Scandinavian flick: the Tommi Mäkinen homologation specials
The Mitsubishi Lancer Evo 6 Tommi Mäkinen and the Toyota GR Yaris. Two rally-inspired, road-going specials, each with its own unique ties to quadruple World Rally Championship title-holder, Tommi Mäkinen. They are separated by almost two decades of automotive development, so what are the similarities, and indeed the differences between these utterly bonkers rally cars for the road?
Well, firstly, the similarities are numerous. Obviously, they are Japanese in origin, both are in essence, road-going rally cars, both are fitted with a whining turbocharger and both feature exquisite four-wheel drive systems. And, owing to those features, they are both raucously good fun to drive.
Then comes the thread that ties these perfectly imperfect homologation cars together, the man himself, Tommi Mäkinen. At the wheel of the Evo III, IV, V and VI, Mäkinen won four world championships from 1996 to 1999 in the WRC which, at the time, made him the series’ joint-most successful driver alongside countryman Juha Kankkunen.
The Evo remained competitive in an era (post-1996) comprised of purpose-built rally cars and although Mitsubishi only claimed one manufacturers' title (1998) during that period, Mäkinen’s profound levels of success were cause enough to create 2,500 limited-run commemorative road cars. Thus, the Mitsubishi Lancer Evo 6 Tommi Mäkinen Edition went on sale in early 2000.
Fast forward 16 years and Mäkinen is appointed Team Principal of the WRC Toyota Gazoo Racing factory entry and, in 2018 he became the first person in the championship’s history to win titles as both a driver and representative for a manufacturer.
With Mäkinen having had a hand in the creation and the development of the Toyota GR Yaris, it endured an entirely different conception to the Evo. Modern regulations state that manufacturers in the WRC are required to produce 25,000 road-going models in an uninterrupted 12-month period for a car to be eligible to compete.
Not only that, but there are also modification restrictions in the WRC, so if a manufacturer hopes to be competitive, they must bolt on some pretty serious components to their road car. As a result, automotive enthusiasts are the ones who truly benefit.
So in short, the Yaris was born from necessity as opposed to celebrating a dominant run of success. Of course, the Evo was also originally created for the same series so both cars were prepared for, and eligible to race in one of the toughest championships on the planet, giving them some seriously robust DNA.
Prices when new were also remarkably similar for two examples separated by such a large stretch of time. The Evo, in 2000, went on sale for £32,835 whilst the Yaris starts from £32,110 excluding any additional performance packs.
Performance yield from these near-identically priced cars is remarkably similar as well. A 0-62mph run is achieved in 5.5 seconds by the Yaris whilst the Evo, when new, could hit 60mph in 4.3 seconds (as is often the case with older cars, a few of those highly strung horses may have escaped the stable since launch). 276bhp propelled the Evo to a top speed of 150mph and 258bhp took the Yaris up to 143mph. As we said, it’s pretty close.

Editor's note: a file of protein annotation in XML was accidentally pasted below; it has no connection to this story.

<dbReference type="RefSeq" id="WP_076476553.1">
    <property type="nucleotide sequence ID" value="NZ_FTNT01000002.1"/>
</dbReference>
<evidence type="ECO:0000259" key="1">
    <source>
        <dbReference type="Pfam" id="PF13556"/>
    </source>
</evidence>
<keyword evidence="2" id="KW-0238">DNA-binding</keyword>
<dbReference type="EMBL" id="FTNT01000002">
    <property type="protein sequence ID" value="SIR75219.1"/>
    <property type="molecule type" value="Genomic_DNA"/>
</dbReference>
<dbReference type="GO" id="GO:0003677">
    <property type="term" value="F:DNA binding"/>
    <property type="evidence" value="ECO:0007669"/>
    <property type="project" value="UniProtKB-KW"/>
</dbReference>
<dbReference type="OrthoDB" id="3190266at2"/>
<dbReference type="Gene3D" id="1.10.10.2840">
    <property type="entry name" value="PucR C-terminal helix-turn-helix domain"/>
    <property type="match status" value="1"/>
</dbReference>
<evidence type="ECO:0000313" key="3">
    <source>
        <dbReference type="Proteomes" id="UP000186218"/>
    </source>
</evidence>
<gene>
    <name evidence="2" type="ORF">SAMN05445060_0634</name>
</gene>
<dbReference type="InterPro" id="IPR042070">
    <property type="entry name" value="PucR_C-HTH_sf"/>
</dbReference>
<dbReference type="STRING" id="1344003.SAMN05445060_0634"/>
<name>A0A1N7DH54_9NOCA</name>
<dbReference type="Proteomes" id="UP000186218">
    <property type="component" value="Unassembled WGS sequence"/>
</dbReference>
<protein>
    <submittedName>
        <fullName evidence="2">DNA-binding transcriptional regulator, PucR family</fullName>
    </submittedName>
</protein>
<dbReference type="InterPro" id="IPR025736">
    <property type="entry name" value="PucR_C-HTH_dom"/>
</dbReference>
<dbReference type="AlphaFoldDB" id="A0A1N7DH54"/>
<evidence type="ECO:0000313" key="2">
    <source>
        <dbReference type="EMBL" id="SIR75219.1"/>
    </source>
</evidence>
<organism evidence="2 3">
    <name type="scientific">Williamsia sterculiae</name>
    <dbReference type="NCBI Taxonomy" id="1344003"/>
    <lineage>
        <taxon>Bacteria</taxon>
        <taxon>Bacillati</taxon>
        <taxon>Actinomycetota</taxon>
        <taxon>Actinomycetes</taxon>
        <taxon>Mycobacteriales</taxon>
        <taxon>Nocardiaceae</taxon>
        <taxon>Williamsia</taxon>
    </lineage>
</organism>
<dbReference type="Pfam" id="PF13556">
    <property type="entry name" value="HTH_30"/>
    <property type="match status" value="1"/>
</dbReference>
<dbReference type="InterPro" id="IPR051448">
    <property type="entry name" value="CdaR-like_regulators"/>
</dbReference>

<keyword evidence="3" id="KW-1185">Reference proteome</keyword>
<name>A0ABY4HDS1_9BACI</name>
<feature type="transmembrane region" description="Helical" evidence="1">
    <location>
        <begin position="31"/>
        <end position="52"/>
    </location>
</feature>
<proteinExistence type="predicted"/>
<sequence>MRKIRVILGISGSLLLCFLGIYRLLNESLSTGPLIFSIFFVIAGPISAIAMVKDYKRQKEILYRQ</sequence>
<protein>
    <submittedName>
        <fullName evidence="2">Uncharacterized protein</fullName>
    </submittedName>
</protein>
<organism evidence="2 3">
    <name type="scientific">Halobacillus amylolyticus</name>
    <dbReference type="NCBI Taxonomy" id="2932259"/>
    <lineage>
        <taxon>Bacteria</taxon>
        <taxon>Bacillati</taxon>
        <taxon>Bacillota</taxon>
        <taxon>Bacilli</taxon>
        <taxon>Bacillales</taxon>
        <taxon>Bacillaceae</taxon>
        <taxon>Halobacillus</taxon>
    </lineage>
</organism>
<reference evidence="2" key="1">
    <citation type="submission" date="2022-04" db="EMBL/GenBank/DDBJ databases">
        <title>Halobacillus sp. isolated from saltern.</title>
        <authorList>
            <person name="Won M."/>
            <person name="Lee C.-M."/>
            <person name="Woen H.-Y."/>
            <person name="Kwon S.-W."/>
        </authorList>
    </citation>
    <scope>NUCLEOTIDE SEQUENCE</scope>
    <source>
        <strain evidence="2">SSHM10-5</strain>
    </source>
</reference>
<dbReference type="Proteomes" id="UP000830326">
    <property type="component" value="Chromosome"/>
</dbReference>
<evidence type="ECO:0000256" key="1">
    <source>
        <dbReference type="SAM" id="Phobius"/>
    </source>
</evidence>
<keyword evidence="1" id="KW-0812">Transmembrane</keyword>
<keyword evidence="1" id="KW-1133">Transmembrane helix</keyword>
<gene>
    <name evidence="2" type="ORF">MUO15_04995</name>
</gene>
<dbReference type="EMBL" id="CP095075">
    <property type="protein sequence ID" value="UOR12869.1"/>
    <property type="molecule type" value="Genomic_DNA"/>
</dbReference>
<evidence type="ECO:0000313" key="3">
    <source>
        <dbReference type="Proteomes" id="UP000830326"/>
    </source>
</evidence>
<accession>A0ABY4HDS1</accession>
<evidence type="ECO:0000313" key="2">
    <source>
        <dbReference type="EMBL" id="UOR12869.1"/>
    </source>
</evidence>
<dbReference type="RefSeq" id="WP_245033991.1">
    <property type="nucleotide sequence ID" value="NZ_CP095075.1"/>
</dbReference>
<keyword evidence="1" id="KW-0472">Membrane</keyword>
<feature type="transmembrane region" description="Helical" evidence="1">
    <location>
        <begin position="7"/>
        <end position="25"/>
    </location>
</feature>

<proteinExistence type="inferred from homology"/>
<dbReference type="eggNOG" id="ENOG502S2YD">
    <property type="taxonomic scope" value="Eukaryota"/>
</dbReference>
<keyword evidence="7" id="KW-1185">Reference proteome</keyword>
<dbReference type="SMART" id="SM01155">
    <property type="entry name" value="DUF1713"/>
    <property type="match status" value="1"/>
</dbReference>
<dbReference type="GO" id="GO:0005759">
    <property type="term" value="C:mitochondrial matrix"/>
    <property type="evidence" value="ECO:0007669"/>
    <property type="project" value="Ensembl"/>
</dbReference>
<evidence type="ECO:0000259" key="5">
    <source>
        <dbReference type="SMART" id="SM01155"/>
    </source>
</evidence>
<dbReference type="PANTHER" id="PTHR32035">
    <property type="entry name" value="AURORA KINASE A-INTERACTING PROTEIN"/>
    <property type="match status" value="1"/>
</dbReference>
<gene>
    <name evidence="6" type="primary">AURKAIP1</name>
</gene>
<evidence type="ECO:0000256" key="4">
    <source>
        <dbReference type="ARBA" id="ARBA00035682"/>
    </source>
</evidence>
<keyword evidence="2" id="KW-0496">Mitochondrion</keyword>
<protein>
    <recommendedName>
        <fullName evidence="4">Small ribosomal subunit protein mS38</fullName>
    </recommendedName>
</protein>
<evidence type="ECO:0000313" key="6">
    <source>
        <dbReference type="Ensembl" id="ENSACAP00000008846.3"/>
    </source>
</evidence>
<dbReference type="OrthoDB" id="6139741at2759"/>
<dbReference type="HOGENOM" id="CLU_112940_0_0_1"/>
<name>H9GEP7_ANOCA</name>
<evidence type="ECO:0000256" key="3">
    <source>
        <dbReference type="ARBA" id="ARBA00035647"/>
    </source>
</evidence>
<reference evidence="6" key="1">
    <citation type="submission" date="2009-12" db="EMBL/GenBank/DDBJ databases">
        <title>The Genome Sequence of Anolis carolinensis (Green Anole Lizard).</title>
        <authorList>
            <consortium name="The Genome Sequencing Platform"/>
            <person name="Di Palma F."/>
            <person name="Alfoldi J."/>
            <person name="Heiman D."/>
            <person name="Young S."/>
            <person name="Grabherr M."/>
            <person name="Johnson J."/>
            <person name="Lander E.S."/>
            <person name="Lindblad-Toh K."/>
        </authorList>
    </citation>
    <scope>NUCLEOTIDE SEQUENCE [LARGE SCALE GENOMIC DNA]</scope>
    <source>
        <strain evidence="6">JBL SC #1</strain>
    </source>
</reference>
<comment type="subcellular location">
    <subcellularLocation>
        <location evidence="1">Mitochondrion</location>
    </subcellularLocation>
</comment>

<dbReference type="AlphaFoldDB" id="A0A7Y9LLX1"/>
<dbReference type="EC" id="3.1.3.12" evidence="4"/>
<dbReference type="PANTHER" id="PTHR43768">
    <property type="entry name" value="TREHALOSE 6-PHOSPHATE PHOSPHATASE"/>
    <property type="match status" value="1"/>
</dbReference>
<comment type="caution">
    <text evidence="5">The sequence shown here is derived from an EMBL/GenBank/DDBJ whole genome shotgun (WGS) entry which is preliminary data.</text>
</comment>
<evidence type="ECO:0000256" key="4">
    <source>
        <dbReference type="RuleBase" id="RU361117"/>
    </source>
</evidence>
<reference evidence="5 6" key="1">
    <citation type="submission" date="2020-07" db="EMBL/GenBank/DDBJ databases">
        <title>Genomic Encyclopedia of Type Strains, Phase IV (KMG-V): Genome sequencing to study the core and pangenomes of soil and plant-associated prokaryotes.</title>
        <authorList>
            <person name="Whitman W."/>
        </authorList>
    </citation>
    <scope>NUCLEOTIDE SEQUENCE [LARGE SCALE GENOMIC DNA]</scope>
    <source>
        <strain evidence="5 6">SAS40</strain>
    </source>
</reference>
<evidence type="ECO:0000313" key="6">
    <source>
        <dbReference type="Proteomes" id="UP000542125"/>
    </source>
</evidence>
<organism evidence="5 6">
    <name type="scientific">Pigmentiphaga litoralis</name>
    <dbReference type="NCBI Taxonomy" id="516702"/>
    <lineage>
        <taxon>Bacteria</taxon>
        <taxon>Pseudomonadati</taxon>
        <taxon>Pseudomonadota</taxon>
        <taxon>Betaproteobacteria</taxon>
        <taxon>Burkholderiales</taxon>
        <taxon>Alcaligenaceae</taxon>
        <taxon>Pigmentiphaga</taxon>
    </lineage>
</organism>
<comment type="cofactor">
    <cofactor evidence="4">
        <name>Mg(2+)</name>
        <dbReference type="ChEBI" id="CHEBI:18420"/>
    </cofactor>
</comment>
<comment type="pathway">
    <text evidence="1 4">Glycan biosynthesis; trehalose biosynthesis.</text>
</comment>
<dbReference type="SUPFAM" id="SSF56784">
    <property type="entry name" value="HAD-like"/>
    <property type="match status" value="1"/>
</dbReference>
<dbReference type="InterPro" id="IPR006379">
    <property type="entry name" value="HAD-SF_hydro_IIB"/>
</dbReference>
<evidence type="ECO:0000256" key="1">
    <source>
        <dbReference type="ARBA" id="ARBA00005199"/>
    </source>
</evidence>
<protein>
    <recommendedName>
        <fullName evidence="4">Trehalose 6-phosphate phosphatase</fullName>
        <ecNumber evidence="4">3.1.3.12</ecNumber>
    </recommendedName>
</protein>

The way in which they go about delivering said performance, however, is very different. So widespread and illustrious was the Tommi Mäkinen Edition’s reputation that it is often referred to, simply as TME. In addition, the myriad improvements made to the VI for the tribute model earned it a second, and more ominous nickname, the Evo 6.5.
Unlike many of the ‘special edition’ commemorative cars to bear the name of a renowned motorsport champion – that are largely all talk and no trousers – the TME was actually raced and endorsed by the driver himself, providing this car with some extra oomph when compared to its contemporaries.
Ride height was dropped by 10mm over the original and an ultra-quick steering rack fitted, the twin-scroll turbocharger was honed as well as inclusion of Mitsubishi’s inspired Active Yaw Control (AYC) system and limited-slip differentials on either end. It also received an excess of branded elements such as Brembo brakes, Enkei wheels, Recaro seats, and a Momo steering wheel, all of which adds to the authentic racing driver feel as you get behind the wheel.
The Yaris on the other hand, underwent a very different set of factory modifications to become ‘rally ready’. The headlights, taillights, and radio antenna are the only components that have been lifted from the standard model highlighting its dramatic makeover.
Toyota had lofty ambitions for the WRC and naturally, a no-limits approach was taken with the chassis’ construction. The front of the standard Yaris worked perfectly for the requirements. The rear section, however, was removed and replaced with the GA-C platform from the Prius to help accommodate the four-wheel drive system, clutch assembly and limited slip differential.
With those changes in place, the Yaris was able to fully utilise its stubby wheelbase to great effect. Its nimble chassis, combined with BBS wheels, grippy low-profile rubber, carbon fibre elements and aluminium panels throughout help to really get your blood pumping when cornering at speed.
For even more poke, the circuit pack is an optional extra which includes larger brakes, forged BBS wheels surrounded by Michelin PS 4 tyres, stiffer suspension and locking differentials on each axle.
We find ourselves ending on another similarity between the two cars. Both the Yaris and the Evo are deemed to be superb investment cars. Naturally, that is in part down to the limited supply for each. More specifically, the Tommi Mäkinen Edition Evo is seeing dwindling numbers of unmodified examples in addition to approaching that all-important 25-year USA import mark, whilst the prolonged wait times for a new GR Yaris bolster its second-hand market value.